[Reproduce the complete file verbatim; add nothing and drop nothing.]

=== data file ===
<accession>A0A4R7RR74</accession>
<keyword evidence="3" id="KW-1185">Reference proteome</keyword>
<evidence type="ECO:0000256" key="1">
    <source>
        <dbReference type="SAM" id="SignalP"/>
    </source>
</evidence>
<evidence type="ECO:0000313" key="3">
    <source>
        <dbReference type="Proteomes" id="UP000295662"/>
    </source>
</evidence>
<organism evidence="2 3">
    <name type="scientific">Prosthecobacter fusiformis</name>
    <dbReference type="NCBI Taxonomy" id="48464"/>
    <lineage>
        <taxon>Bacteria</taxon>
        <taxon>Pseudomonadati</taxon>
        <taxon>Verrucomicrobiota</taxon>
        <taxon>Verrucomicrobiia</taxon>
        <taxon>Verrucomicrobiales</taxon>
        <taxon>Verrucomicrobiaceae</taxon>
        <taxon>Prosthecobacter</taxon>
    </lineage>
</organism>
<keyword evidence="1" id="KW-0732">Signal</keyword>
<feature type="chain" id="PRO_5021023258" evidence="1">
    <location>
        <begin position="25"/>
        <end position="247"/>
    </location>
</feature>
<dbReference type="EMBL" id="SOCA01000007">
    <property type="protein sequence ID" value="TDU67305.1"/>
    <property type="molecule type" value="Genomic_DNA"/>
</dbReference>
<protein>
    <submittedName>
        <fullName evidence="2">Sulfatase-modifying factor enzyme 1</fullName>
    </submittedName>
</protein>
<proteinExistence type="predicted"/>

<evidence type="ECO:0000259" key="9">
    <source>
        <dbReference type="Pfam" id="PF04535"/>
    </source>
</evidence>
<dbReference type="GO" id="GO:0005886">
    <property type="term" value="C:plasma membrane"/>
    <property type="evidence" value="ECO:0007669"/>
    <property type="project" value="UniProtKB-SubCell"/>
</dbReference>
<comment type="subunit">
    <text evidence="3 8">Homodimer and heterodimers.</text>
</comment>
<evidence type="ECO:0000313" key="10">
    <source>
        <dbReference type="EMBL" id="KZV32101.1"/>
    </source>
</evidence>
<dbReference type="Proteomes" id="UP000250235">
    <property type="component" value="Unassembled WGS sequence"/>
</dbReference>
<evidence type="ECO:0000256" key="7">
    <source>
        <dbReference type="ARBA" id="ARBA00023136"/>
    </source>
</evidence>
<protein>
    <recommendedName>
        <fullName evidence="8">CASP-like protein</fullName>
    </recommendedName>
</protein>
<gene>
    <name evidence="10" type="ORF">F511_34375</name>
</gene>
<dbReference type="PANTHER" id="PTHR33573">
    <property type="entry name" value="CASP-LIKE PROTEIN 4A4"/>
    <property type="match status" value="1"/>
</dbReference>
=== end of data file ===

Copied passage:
<accession>A0A4R7RR74</accession>
<keyword evidence="3" id="KW-1185">Reference proteome</keyword>
<evidence type="ECO:0000256" key="1">
    <source>
        <dbReference type="SAM" id="SignalP"/>
    </source>
</evidence>
<evidence type="ECO:0000313" key="3">
    <source>
        <dbReference type="Proteomes" id="UP000295662"/>
    </source>
</evidence>
<organism evidence="2 3">
    <name type="scientific">Prosthecobacter fusiformis</name>
    <dbReference type="NCBI Taxonomy" id="48464"/>
    <lineage>
        <taxon>Bacteria</taxon>
        <taxon>Pseudomonadati</taxon>
        <taxon>Verrucomicrobiota</taxon>
        <taxon>Verrucomicrobiia</taxon>
        <taxon>Verrucomicrobiales</taxon>
        <taxon>Verrucomicrobiaceae</taxon>
        <taxon>Prosthecobacter</taxon>
    </lineage>
</organism>
<keyword evidence="1" id="KW-0732">Signal</keyword>
<feature type="chain" id="PRO_5021023258" evidence="1">
    <location>
        <begin position="25"/>
        <end position="247"/>
    </location>
</feature>
<dbReference type="EMBL" id="SOCA01000007">
    <property type="protein sequence ID" value="TDU67305.1"/>
    <property type="molecule type" value="Genomic_DNA"/>
</dbReference>
<protein>
    <submittedName>
        <fullName evidence="2">Sulfatase-modifying factor enzyme 1</fullName>
    </submittedName>
</protein>
<proteinExistence type="predicted"/>

<evidence type="ECO:0000259" key="9">
    <source>
        <dbReference type="Pfam" id="PF04535"/>
    </source>
</evidence>
<dbReference type="GO" id="GO:0005886">
    <property type="term" value="C:plasma membrane"/>
    <property type="evidence" value="ECO:0007669"/>
    <property type="project" value="UniProtKB-SubCell"/>
</dbReference>
<comment type="subunit">
    <text evidence="3 8">Homodimer and heterodimers.</text>
</comment>
<evidence type="ECO:0000313" key="10">
    <source>
        <dbReference type="EMBL" id="KZV32101.1"/>
    </source>
</evidence>
<dbReference type="Proteomes" id="UP000250235">
    <property type="component" value="Unassembled WGS sequence"/>
</dbReference>
<evidence type="ECO:0000256" key="7">
    <source>
        <dbReference type="ARBA" id="ARBA00023136"/>
    </source>
</evidence>
<protein>
    <recommendedName>
        <fullName evidence="8">CASP-like protein</fullName>
    </recommendedName>
</protein>
<gene>
    <name evidence="10" type="ORF">F511_34375</name>
</gene>
<dbReference type="PANTHER" id="PTHR33573">
    <property type="entry name" value="CASP-LIKE PROTEIN 4A4"/>
    <property type="match status" value="1"/>
</dbReference>